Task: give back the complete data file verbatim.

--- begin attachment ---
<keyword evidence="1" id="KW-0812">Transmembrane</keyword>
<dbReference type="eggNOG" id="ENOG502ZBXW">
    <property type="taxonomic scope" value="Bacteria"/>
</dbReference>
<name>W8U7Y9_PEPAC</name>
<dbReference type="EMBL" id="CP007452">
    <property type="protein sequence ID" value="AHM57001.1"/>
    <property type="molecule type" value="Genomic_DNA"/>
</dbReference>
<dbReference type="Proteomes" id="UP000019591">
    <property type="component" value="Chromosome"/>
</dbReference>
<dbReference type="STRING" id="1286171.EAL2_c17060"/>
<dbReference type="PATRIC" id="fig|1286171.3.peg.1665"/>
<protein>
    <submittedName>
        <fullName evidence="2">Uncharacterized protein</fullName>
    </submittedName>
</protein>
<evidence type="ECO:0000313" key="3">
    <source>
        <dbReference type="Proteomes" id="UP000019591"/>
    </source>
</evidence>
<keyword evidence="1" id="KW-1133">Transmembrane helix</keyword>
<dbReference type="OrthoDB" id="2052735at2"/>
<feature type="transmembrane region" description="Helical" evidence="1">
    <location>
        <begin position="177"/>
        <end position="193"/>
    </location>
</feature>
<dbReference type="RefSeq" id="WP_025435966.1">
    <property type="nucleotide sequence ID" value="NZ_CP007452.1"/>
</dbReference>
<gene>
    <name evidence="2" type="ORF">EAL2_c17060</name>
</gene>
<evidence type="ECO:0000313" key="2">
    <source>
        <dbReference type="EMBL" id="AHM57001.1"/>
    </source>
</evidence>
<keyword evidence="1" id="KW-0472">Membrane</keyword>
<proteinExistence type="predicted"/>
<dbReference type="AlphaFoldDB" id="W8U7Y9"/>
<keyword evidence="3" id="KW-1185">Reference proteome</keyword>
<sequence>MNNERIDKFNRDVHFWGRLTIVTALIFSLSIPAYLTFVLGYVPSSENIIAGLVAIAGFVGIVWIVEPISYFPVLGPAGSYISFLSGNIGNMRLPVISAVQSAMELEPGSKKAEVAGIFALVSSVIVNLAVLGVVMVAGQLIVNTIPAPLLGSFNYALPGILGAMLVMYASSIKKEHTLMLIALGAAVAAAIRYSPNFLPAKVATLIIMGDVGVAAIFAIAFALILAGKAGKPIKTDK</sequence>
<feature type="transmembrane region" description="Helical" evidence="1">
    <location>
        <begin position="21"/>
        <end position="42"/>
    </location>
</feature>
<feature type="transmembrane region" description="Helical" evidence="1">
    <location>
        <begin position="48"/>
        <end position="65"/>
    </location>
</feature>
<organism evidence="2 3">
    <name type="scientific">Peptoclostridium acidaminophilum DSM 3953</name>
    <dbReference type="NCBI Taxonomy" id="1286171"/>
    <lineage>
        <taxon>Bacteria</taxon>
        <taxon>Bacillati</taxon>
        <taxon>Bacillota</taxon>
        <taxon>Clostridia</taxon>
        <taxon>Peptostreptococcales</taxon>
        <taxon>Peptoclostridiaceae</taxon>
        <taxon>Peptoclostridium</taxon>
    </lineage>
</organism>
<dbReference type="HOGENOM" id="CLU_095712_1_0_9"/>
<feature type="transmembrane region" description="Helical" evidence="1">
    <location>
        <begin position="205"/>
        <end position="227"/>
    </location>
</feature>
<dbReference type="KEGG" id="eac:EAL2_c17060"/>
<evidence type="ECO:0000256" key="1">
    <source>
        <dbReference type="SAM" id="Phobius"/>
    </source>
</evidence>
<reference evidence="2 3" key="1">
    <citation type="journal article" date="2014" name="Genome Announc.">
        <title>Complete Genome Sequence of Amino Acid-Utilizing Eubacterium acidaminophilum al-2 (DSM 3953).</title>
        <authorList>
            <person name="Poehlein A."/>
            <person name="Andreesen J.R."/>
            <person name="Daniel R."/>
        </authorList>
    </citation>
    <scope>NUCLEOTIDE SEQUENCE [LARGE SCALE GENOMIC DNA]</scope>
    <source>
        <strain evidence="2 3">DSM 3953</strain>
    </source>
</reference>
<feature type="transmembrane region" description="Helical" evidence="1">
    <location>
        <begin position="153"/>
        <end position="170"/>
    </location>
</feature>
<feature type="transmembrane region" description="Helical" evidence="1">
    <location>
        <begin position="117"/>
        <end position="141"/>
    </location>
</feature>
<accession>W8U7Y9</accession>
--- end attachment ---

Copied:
<keyword evidence="1" id="KW-0812">Transmembrane</keyword>
<dbReference type="eggNOG" id="ENOG502ZBXW">
    <property type="taxonomic scope" value="Bacteria"/>
</dbReference>
<name>W8U7Y9_PEPAC</name>
<dbReference type="EMBL" id="CP007452">
    <property type="protein sequence ID" value="AHM57001.1"/>
    <property type="molecule type" value="Genomic_DNA"/>
</dbReference>
<dbReference type="Proteomes" id="UP000019591">
    <property type="component" value="Chromosome"/>
</dbReference>
<dbReference type="STRING" id="1286171.EAL2_c17060"/>
<dbReference type="PATRIC" id="fig|1286171.3.peg.1665"/>
<protein>
    <submittedName>
        <fullName evidence="2">Uncharacterized protein</fullName>
    </submittedName>
</protein>
<evidence type="ECO:0000313" key="3">
    <source>
        <dbReference type="Proteomes" id="UP000019591"/>
    </source>
</evidence>
<keyword evidence="1" id="KW-1133">Transmembrane helix</keyword>
<dbReference type="OrthoDB" id="2052735at2"/>
<feature type="transmembrane region" description="Helical" evidence="1">
    <location>
        <begin position="177"/>
        <end position="193"/>
    </location>
</feature>
<dbReference type="RefSeq" id="WP_025435966.1">
    <property type="nucleotide sequence ID" value="NZ_CP007452.1"/>
</dbReference>
<gene>
    <name evidence="2" type="ORF">EAL2_c17060</name>
</gene>
<evidence type="ECO:0000313" key="2">
    <source>
        <dbReference type="EMBL" id="AHM57001.1"/>
    </source>
</evidence>
<keyword evidence="1" id="KW-0472">Membrane</keyword>
<proteinExistence type="predicted"/>
<dbReference type="AlphaFoldDB" id="W8U7Y9"/>
<keyword evidence="3" id="KW-1185">Reference proteome</keyword>
<sequence>MNNERIDKFNRDVHFWGRLTIVTALIFSLSIPAYLTFVLGYVPSSENIIAGLVAIAGFVGIVWIVEPISYFPVLGPAGSYISFLSGNIGNMRLPVISAVQSAMELEPGSKKAEVAGIFALVSSVIVNLAVLGVVMVAGQLIVNTIPAPLLGSFNYALPGILGAMLVMYASSIKKEHTLMLIALGAAVAAAIRYSPNFLPAKVATLIIMGDVGVAAIFAIAFALILAGKAGKPIKTDK</sequence>
<feature type="transmembrane region" description="Helical" evidence="1">
    <location>
        <begin position="21"/>
        <end position="42"/>
    </location>
</feature>
<feature type="transmembrane region" description="Helical" evidence="1">
    <location>
        <begin position="48"/>
        <end position="65"/>
    </location>
</feature>
<organism evidence="2 3">
    <name type="scientific">Peptoclostridium acidaminophilum DSM 3953</name>
    <dbReference type="NCBI Taxonomy" id="1286171"/>
    <lineage>
        <taxon>Bacteria</taxon>
        <taxon>Bacillati</taxon>
        <taxon>Bacillota</taxon>
        <taxon>Clostridia</taxon>
        <taxon>Peptostreptococcales</taxon>
        <taxon>Peptoclostridiaceae</taxon>
        <taxon>Peptoclostridium</taxon>
    </lineage>
</organism>
<dbReference type="HOGENOM" id="CLU_095712_1_0_9"/>
<feature type="transmembrane region" description="Helical" evidence="1">
    <location>
        <begin position="205"/>
        <end position="227"/>
    </location>
</feature>
<dbReference type="KEGG" id="eac:EAL2_c17060"/>
<evidence type="ECO:0000256" key="1">
    <source>
        <dbReference type="SAM" id="Phobius"/>
    </source>
</evidence>
<reference evidence="2 3" key="1">
    <citation type="journal article" date="2014" name="Genome Announc.">
        <title>Complete Genome Sequence of Amino Acid-Utilizing Eubacterium acidaminophilum al-2 (DSM 3953).</title>
        <authorList>
            <person name="Poehlein A."/>
            <person name="Andreesen J.R."/>
            <person name="Daniel R."/>
        </authorList>
    </citation>
    <scope>NUCLEOTIDE SEQUENCE [LARGE SCALE GENOMIC DNA]</scope>
    <source>
        <strain evidence="2 3">DSM 3953</strain>
    </source>
</reference>
<feature type="transmembrane region" description="Helical" evidence="1">
    <location>
        <begin position="153"/>
        <end position="170"/>
    </location>
</feature>
<feature type="transmembrane region" description="Helical" evidence="1">
    <location>
        <begin position="117"/>
        <end position="141"/>
    </location>
</feature>
<accession>W8U7Y9</accession>